Written September 11, 2022
This review is the subjective opinion of a Tripadvisor member and not of Tripadvisor LLC. Tripadvisor performs checks on reviews as part of our industry-leading trust & safety standards. Read our transparency report to learn more.

Michael P
Bangkok, Thailand7,160 contributions
4.0 of 5 bubbles
Sep 2019
Besides the market and local villages, Bac Ha has one other tourist attraction. Completed in 1921 the Hoang A Tuong Palace, also known as the Bac Ha or Hmong King Palace, is the former home of a wealthy landowner from the Tay ethnic group named Hoang Yen Chao. Supported by the French colonial government the Hoang family owned the majority of the areas fertile land and had trade monopolies on virtually everything. Like much of the colonial era architecture found in Southeast Asia the palace, now a museum is a fusion of eastern and western design.

The museum features a nice collection of vintage photographs with English language descriptions which tell the story of the King, his family, the local minority people, and the palace. Well worth a visit to learn more about the district and its inhabitants.

Written December 28, 2019
This review is the subjective opinion of a Tripadvisor member and not of Tripadvisor LLC. Tripadvisor performs checks on reviews as part of our industry-leading trust & safety standards. Read our transparency report to learn more.

Roland B
Zurich, Switzerland1,808 contributions
4.0 of 5 bubbles
Dec 2019
this palace saw better times, but it still is a nice building, and the exhibition inside with historic photos and explanations about Bac Ha is definitely worth the 20K entrance fee.
Written December 3, 2019
This review is the subjective opinion of a Tripadvisor member and not of Tripadvisor LLC. Tripadvisor performs checks on reviews as part of our industry-leading trust & safety standards. Read our transparency report to learn more.

kim buay p
Singapore, Singapore12,908 contributions
3.0 of 5 bubbles
Sep 2018 • Friends
This site of this building has good feng shui and it is run-down. However one can do a horse ride on the ground. The horse is quite small and looks very well looked after. There are also notice boards describing the history of the palace. Entrance fee is 40 VND each.
Written September 6, 2018
This review is the subjective opinion of a Tripadvisor member and not of Tripadvisor LLC. Tripadvisor performs checks on reviews as part of our industry-leading trust & safety standards. Read our transparency report to learn more.

blackeaglejim
Chiang Mai, Thailand289 contributions
5.0 of 5 bubbles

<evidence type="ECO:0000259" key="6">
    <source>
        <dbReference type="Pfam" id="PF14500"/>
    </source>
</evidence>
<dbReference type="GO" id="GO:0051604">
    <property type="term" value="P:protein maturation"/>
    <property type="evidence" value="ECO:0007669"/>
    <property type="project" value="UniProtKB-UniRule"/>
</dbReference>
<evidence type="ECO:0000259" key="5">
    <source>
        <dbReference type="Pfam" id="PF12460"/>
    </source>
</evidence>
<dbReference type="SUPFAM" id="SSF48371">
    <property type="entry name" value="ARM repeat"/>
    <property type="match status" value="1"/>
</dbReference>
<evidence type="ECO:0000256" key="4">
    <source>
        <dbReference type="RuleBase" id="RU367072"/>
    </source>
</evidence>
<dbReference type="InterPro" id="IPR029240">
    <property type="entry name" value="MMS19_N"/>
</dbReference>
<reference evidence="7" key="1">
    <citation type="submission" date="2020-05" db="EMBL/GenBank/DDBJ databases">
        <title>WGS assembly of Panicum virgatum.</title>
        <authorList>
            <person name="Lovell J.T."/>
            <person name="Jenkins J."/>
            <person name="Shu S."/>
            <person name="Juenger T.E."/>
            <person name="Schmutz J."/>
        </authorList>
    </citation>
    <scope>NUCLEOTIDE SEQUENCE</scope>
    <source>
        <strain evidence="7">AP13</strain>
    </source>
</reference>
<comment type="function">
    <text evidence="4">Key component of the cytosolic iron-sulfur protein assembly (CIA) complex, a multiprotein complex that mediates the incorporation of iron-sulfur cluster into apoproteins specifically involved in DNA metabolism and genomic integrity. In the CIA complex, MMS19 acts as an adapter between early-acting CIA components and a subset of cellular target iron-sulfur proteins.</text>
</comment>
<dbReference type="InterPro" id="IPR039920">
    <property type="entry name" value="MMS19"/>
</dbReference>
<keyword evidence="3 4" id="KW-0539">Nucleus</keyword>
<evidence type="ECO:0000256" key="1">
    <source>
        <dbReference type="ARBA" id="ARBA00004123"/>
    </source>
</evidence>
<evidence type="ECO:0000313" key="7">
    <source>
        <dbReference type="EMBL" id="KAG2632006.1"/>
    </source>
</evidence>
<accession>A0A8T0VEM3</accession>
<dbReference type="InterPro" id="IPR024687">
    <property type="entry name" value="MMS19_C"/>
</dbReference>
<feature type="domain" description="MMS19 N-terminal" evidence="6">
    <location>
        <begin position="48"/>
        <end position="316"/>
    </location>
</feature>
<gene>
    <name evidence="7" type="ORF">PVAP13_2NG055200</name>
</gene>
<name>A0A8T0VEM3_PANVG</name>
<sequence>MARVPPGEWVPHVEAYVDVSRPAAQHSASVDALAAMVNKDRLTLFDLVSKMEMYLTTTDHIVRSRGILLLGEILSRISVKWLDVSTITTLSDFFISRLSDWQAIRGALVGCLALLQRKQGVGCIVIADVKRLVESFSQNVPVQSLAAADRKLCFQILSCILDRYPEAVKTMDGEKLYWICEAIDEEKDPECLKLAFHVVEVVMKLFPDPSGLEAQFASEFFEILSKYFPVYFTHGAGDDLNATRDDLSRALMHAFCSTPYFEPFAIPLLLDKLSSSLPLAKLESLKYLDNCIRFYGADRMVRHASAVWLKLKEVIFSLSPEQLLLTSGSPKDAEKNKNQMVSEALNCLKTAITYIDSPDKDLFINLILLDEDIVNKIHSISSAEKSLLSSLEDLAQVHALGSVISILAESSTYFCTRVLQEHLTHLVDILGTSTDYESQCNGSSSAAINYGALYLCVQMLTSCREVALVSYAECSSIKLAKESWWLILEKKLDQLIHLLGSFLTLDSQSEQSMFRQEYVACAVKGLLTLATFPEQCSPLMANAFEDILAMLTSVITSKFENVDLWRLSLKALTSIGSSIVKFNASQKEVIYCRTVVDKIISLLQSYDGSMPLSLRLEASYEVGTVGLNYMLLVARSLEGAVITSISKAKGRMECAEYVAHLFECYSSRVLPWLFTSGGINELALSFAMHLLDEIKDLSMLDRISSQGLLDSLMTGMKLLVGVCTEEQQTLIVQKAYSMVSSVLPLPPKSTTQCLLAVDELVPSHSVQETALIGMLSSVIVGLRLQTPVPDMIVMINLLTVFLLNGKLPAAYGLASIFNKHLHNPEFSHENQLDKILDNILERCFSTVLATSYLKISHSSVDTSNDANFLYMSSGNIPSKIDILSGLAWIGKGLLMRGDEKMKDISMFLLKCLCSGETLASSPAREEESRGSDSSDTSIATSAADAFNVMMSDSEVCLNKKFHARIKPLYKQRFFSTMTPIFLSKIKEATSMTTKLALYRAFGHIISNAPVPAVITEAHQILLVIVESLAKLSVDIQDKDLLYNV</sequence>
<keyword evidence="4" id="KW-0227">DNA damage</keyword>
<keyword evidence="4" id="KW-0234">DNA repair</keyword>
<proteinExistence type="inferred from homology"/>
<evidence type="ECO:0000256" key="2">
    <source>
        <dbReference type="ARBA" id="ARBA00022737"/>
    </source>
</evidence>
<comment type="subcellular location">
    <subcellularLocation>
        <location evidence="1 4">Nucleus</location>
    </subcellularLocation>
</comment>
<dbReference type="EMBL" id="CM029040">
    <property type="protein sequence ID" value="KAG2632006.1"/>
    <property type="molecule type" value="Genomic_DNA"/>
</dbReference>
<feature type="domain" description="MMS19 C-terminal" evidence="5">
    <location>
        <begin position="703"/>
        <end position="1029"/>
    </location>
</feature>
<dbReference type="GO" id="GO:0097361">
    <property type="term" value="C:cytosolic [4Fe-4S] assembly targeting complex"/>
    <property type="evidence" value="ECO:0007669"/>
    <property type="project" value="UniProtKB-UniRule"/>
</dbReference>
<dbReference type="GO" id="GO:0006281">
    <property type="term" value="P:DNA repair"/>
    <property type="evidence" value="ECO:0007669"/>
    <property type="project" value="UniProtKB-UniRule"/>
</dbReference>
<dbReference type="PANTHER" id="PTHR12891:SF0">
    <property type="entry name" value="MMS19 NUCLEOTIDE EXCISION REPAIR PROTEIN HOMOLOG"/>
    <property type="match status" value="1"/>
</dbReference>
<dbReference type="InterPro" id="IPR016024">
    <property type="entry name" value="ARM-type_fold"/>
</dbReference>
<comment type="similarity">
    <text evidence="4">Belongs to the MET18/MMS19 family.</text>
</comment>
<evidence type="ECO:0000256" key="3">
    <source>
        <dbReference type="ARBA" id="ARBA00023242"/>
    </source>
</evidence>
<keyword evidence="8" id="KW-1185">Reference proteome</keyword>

Jan 2018 • Friends
This colonial era building is the only true historical monument in Bẵc Hà. Constructed 1914-21 for a Tày chieftain the French appointed to rule over the Hmông-dominated district, it stands on a small hill at the edge of the city and covers an area of 4000 square meters. It was also fortified originally with bunkers and battlements. Designed as a deliberate fusion of French and Chinese styles, the compound is two stories high surrounding an interior courtyard. The lower floor housed the palace guards in the wings and had a reception room in the central block. Guest rooms, staff accommodation and the lord’s private rooms were upstairs. Very little remains of the original furniture, but the upper rooms have portraits of former times. You can also walk around the upper story and get nice views of the city and the nearby lake.
Hoàng Yến Chao, the Tày ruler, was a harsh and unpopular autocrat who fled as soon as the Việt Minh came close to Bắc Hả. The palace slowly fell into ruin until renovated in 2006. The ground floor now has shops selling the work of local artists as well as Hmông handicrafts, with a weaver ready to demonstrate how she uses a loom. Even those with no interest in the local arts, the palace is still worth a visit for its architectural beauty as well as insights into colonial rule in Vietnam.
Written May 9, 2018
This review is the subjective opinion of a Tripadvisor member and not of Tripadvisor LLC. Tripadvisor performs checks on reviews as part of our industry-leading trust & safety standards. Read our transparency report to learn more.

sunnynorth2018
Montreal, Canada19 contributions
2.0 of 5 bubbles
Mar 2018 • Family
The visit of this old French built house is part of our day tour from Sapa. This might be the largest brick house in this area but not really a "castle" by any means! Not worth the stop!
Written April 13, 2018
This review is the subjective opinion of a Tripadvisor member and not of Tripadvisor LLC. Tripadvisor performs checks on reviews as part of our industry-leading trust & safety standards. Read our transparency report to learn more.

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Hoang A Tuong's Castle - All You Need to Know BEFORE You Go (2024)